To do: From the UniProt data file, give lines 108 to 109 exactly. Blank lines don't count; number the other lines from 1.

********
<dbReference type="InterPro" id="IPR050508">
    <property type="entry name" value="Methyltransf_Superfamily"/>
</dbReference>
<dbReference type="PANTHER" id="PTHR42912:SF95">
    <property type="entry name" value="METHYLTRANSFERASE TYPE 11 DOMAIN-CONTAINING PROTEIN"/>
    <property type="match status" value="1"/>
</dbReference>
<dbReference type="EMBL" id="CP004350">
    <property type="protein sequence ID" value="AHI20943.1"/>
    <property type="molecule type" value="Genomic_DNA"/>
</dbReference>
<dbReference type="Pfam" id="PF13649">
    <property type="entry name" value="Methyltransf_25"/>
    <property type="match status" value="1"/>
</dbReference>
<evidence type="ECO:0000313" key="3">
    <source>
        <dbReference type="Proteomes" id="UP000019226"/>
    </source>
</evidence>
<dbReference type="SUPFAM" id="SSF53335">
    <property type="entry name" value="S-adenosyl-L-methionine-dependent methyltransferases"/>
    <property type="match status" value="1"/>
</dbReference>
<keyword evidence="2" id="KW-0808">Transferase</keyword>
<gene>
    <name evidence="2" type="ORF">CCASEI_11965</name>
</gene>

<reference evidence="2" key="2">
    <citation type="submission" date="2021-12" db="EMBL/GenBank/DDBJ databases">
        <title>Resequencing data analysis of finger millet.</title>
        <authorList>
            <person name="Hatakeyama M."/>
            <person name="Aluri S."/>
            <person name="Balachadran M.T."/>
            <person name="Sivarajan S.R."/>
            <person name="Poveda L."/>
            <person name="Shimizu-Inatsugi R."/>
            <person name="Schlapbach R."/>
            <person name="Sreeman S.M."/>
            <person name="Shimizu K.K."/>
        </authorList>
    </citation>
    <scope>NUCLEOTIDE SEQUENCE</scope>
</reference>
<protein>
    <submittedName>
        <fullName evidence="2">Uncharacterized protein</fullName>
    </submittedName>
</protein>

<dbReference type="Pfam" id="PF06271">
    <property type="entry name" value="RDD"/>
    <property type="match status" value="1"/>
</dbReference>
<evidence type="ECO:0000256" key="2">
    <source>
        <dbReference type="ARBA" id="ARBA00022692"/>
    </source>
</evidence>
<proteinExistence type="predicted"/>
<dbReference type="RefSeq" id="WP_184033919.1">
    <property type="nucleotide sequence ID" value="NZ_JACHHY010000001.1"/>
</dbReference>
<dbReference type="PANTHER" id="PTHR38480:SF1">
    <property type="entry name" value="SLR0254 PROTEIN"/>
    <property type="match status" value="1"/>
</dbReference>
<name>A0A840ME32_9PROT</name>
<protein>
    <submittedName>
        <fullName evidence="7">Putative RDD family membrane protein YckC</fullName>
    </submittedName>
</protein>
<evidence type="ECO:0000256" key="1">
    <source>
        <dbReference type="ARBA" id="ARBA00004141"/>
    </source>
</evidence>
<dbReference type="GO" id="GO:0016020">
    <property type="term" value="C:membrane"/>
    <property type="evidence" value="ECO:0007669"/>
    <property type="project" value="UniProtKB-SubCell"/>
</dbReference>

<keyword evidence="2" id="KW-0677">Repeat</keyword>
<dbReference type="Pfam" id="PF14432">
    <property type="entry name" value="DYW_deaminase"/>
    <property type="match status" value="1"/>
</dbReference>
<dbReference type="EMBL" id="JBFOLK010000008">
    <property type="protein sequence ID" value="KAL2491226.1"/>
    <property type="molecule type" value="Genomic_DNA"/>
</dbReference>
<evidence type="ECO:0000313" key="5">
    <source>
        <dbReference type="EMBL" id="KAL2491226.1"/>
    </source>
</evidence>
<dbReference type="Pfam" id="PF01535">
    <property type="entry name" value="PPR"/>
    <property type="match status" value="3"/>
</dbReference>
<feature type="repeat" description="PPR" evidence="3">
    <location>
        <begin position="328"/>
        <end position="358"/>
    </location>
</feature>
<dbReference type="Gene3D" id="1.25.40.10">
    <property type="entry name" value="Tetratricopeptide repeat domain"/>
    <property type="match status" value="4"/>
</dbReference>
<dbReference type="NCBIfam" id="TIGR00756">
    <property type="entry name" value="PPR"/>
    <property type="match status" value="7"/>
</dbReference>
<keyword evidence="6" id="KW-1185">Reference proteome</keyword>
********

<dbReference type="Gene3D" id="1.25.40.10">
    <property type="entry name" value="Tetratricopeptide repeat domain"/>